Targeted Drug Delivery Across the Blood Brain Barrier in Alzheimer's Disease
Artikel i vetenskaplig tidskrift, 2013

The discovery of drugs for Alzheimer's disease (AD) therapy that can also permeate the blood brain barrier (BBB) is very difficult owing to its specificity and restrictive nature. The BBB disruption or the administration of the drug directly into the brain is not an option due to toxic effects and low diffusion of the therapeutic molecule in the brain parenchyma. A promising approach for drug systemic delivery to the central nervous system is the use of nanosized carriers. The therapeutic potential of certain nanopharmaceuticals for AD has already been demonstrated in vivo after systemic delivery. They are based on i) conjugates of drug and monoclonal antibodies against BBB endogenous receptors; ii) cationized or end terminal protected proteins/peptides; iii) liposomes and polymeric nanoparticles coated with polysorbate 80, cationic macromolecules or antibodies against BBB receptors/amyloid beta-peptides. Optimization and further validation of these systems are needed.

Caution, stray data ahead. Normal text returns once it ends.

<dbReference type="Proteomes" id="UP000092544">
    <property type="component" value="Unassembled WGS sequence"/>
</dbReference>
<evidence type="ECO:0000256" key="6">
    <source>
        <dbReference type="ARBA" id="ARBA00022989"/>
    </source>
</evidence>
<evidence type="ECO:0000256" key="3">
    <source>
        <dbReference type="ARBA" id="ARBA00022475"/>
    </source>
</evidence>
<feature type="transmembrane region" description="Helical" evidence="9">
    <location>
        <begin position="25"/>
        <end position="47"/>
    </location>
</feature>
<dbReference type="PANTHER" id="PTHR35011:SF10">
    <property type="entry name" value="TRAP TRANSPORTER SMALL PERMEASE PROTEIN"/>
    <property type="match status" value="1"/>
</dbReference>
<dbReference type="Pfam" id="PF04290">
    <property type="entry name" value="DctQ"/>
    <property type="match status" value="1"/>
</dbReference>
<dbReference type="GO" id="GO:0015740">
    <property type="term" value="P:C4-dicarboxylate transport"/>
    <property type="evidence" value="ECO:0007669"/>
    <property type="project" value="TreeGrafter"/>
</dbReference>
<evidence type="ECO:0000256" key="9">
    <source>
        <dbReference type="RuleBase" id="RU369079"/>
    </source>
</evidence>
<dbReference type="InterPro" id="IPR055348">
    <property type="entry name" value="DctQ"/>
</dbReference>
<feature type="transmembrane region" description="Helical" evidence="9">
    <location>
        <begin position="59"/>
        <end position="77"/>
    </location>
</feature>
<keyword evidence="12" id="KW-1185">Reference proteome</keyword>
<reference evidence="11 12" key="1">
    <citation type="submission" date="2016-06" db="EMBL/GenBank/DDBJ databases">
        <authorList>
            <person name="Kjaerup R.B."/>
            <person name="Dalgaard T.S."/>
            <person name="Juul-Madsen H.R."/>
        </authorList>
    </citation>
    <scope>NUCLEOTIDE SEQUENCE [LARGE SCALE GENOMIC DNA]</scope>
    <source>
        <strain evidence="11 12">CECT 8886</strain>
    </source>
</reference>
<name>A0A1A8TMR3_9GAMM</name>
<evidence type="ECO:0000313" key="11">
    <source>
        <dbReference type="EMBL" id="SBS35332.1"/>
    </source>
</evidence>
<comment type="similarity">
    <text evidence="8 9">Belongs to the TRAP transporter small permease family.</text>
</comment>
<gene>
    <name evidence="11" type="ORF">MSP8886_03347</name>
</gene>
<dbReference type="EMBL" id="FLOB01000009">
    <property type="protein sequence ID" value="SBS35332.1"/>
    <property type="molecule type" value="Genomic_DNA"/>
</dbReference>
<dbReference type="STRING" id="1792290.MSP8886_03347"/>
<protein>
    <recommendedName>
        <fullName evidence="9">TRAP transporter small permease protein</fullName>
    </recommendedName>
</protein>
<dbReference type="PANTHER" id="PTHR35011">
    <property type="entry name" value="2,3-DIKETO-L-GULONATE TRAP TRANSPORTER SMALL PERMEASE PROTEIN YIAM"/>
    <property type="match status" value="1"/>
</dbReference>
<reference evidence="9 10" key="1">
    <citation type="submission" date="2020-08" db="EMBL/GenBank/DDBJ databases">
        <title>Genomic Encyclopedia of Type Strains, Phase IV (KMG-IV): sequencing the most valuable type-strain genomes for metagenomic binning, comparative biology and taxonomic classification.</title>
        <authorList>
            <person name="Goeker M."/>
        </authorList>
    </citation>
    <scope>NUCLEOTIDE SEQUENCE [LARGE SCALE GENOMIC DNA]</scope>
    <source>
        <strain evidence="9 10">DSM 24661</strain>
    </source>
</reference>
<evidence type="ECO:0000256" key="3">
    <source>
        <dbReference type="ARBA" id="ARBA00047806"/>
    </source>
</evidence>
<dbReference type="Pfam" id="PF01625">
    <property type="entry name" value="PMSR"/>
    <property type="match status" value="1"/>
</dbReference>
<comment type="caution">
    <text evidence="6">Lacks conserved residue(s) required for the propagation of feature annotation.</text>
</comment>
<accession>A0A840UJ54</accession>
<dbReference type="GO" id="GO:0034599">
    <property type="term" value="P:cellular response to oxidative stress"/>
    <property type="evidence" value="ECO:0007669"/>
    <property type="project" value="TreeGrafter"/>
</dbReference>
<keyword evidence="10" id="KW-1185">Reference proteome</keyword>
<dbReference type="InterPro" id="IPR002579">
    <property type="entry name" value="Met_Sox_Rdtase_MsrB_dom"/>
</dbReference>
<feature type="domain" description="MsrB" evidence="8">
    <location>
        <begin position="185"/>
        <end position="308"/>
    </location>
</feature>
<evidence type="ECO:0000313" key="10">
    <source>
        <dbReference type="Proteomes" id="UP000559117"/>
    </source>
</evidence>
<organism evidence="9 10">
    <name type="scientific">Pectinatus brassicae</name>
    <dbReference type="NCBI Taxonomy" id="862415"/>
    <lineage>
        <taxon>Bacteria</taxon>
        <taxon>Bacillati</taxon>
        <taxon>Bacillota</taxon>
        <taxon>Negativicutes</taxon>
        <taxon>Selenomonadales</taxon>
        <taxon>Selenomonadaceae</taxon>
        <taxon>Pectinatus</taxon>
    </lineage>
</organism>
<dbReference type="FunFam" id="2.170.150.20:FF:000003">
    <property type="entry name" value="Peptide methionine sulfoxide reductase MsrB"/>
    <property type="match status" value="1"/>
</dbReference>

parenteral route administration

Brain drug-targeting

therapeutic peptides


Alzheimer's disease

blood brain barrier

monoclonal antibodies

polymeric nanoparticles


Sandra Rocha

Chalmers, Kemi- och bioteknik, Fysikalisk kemi

Current Pharmaceutical Design

1381-6128 (ISSN)

Vol. 19 37 6635-6646


Nanovetenskap och nanoteknik (2010-2017)

Livsvetenskaper och teknik (2010-2018)


Farmaceutisk vetenskap





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